I’ve always been drawn to, for lack of a better term, the darker side of Enya.
For almost 20 years, the Irish, New Age singer has enchanted the world with her lush, solo melodies – songs that celebrate the wonders of the natural and celestial worlds; the siren call of adventure; the strength of the human spirit in withstanding adversity; the thrumming heart of love in its myriad forms; and the wonder and mystery of God.
Every song she creates is like a sculpture of glass – a graceful yet solid construction of layered otherworldly vocals, soaring instrumentation, chief among which is the piano, and dreamy lyrics sung in one of at least four different languages.
I’ve loved Enya’s music for more than half of my life – longer than any other artist I enjoy today. Her third album, Shepherd Moons was the first CD I ever owned back in 1993 or so, followed by her fourth release, The Memory of Trees, a short time later.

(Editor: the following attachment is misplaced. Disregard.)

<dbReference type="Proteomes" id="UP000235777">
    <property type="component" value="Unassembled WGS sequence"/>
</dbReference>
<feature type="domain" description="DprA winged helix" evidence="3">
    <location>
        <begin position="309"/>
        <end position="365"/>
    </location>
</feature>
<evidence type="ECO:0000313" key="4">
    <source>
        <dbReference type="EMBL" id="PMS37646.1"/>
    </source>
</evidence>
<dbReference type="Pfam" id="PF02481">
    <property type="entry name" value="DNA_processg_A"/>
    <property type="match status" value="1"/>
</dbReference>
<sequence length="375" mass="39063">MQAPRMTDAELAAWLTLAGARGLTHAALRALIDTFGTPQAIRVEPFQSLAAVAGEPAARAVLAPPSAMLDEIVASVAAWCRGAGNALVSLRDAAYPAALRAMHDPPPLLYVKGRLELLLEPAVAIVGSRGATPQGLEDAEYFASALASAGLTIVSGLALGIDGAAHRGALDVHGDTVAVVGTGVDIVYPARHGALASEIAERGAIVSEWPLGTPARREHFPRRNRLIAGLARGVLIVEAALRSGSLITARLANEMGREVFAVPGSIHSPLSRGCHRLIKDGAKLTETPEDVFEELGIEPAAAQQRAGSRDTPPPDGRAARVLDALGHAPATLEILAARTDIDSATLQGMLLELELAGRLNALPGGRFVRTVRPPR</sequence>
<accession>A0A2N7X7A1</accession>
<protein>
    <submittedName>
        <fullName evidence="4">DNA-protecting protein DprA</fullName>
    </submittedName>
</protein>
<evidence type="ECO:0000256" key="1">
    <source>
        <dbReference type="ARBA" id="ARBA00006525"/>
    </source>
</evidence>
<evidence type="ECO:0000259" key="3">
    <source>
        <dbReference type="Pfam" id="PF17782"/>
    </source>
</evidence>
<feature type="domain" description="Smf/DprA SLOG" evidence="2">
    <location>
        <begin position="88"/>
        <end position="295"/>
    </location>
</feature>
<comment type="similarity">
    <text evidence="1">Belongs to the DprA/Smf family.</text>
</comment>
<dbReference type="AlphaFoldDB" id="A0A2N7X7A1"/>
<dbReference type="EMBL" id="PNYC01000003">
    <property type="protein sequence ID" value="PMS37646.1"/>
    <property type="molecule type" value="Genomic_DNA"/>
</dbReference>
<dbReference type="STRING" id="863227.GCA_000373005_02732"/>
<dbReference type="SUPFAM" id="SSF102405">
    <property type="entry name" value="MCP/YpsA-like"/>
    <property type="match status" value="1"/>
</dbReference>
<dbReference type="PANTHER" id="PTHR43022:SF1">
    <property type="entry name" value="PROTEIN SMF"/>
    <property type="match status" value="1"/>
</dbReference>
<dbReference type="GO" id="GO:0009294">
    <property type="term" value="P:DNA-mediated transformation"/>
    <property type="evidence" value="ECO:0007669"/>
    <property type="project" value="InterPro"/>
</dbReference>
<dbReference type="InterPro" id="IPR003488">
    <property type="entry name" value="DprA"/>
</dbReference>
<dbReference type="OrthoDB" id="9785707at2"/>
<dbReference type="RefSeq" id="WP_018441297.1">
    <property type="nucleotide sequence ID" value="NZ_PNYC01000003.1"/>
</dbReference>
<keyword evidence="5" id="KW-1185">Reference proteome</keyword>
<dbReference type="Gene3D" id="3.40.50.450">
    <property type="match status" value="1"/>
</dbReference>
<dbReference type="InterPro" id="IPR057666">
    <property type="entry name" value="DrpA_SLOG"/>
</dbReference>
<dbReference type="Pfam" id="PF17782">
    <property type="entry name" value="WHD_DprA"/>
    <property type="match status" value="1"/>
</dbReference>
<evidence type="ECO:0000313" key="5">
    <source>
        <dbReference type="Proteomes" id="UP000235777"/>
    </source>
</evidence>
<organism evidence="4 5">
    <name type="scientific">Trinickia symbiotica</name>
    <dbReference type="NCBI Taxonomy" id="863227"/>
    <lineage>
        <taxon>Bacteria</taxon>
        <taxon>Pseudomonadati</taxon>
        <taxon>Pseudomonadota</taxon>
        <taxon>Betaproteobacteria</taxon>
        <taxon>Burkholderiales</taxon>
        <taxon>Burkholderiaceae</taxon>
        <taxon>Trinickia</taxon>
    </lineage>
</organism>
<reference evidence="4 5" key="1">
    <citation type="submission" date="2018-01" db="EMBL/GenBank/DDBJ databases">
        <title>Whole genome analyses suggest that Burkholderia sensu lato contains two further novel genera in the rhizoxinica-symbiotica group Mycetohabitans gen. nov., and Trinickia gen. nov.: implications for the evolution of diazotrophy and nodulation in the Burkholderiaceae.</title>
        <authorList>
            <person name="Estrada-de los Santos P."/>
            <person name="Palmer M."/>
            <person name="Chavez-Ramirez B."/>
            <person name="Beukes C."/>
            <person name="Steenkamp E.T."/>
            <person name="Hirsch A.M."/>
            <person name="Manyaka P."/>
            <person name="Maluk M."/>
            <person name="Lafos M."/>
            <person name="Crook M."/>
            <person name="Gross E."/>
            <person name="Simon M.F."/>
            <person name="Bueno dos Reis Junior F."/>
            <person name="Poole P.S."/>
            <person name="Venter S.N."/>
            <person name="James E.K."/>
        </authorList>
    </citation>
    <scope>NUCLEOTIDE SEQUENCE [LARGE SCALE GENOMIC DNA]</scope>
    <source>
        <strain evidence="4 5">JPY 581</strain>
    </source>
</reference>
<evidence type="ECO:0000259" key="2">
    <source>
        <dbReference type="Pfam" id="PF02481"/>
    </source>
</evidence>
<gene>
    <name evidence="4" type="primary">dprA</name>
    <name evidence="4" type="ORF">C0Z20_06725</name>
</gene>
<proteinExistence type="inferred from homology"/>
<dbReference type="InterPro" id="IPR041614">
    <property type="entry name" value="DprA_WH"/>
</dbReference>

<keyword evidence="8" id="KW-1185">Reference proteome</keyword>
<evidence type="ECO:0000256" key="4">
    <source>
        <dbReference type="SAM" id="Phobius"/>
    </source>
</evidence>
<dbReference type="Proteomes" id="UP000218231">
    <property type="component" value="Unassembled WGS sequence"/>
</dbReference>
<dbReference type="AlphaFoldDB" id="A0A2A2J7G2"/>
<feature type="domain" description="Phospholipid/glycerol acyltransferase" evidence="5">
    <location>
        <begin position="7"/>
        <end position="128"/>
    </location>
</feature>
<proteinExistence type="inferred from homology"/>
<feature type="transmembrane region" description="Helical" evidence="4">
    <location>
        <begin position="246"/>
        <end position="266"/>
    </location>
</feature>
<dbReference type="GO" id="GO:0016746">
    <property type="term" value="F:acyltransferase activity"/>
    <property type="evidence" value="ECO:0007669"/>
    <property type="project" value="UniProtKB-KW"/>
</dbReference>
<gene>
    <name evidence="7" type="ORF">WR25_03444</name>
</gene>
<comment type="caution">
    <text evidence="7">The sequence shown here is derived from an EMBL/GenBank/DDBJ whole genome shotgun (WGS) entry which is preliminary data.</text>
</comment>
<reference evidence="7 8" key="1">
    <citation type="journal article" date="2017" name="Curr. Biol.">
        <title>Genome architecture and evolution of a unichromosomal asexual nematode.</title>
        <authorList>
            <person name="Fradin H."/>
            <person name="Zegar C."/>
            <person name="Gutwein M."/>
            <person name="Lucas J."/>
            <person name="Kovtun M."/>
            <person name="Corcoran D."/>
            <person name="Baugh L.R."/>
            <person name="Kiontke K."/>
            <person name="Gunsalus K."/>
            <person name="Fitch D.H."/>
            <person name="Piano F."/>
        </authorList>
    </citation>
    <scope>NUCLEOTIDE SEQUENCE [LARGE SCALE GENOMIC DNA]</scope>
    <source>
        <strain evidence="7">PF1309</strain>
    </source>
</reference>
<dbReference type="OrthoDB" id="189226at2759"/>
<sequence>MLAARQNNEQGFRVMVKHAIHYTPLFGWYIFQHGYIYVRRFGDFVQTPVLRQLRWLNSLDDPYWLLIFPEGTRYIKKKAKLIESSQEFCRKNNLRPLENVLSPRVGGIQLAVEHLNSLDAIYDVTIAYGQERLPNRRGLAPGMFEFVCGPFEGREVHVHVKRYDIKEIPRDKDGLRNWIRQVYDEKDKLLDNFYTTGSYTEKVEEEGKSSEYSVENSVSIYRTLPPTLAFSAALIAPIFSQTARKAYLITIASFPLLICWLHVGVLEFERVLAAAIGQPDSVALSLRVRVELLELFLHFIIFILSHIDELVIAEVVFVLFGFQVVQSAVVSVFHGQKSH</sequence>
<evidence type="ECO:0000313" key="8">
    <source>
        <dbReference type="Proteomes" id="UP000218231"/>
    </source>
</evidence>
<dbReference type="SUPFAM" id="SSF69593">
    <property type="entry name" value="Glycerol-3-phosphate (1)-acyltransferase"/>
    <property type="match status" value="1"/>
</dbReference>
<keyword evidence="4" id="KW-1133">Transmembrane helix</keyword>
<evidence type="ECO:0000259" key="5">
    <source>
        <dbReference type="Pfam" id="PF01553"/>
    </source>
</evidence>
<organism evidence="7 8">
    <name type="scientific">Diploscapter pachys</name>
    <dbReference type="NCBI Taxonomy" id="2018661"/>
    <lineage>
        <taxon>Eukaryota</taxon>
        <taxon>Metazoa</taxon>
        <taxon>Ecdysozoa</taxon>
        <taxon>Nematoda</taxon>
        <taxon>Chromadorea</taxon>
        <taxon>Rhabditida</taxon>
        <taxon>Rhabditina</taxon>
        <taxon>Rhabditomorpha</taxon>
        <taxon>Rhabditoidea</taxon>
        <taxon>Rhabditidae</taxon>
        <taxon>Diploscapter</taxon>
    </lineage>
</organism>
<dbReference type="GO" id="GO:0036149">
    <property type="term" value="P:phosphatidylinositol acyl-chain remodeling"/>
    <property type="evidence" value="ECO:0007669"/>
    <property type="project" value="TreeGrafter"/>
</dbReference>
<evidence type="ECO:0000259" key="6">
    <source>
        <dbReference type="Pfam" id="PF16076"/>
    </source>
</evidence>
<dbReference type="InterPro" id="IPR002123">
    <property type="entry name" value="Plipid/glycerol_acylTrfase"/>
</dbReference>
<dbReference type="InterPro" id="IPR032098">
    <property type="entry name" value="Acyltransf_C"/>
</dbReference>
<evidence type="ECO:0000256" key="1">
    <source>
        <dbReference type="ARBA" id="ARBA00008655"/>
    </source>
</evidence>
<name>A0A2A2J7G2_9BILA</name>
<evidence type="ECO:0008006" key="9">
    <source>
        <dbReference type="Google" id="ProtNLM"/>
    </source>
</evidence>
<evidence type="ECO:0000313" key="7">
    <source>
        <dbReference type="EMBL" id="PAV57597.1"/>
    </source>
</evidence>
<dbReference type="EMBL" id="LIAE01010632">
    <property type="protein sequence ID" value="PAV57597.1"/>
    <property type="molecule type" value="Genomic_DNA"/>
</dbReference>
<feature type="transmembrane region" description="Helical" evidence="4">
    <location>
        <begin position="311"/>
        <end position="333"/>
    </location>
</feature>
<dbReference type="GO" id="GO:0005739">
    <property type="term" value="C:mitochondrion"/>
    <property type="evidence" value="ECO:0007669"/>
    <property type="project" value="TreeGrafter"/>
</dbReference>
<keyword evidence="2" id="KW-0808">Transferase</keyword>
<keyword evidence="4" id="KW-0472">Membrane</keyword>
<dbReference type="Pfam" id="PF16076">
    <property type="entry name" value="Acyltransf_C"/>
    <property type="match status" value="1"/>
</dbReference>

I was a fan even earlier than that, though.
In those days long before the now ubiquitous on-demand music services, let alone before one could search the internet for the name and composer of any earworm both heard yet not heard on radio, I clearly recall having been mesmerized by an stirring chorus and resounding tempo of SAIL AWAY, SAIL AWAY, SAIL AWAY.
For years afterward I searched in vain for the source of this seemingly divine imperative.
This, of course, was “Orinoco Flow”, the breakout track from Enya’s second album, Watermark, which, along with countless other people, was the song that truly drew me to her side.
Sail away, she beckoned – a guiding light or waymarker along a grand adventure of life made flesh. And in the many years since high school, I have sailed, constantly keeping Enya’s music close to my heart and imagination like the voice of a guardian angel.
“Twilight comes to close the day”
But I’ve always found myself particularly drawn to Enya’s darker tracks, such as they are.
There’s the slow, concentrated, minor key melody of “St. Patrick”; the eerie, understated chanting of “Pax Deorum”; the ominous, insistent build of ”Cursum Perficio”; the stilted, commanding power of “Tempus Vernum” (Latin for “Springtime”), like something being conjured from beyond the grave. Plus, her many of other, less foreboding songs that deal with night and darkness in their subject matter: “Evening Falls”, “Eclipse”, “Last Time By Moonlight”, and “Aldebaran”.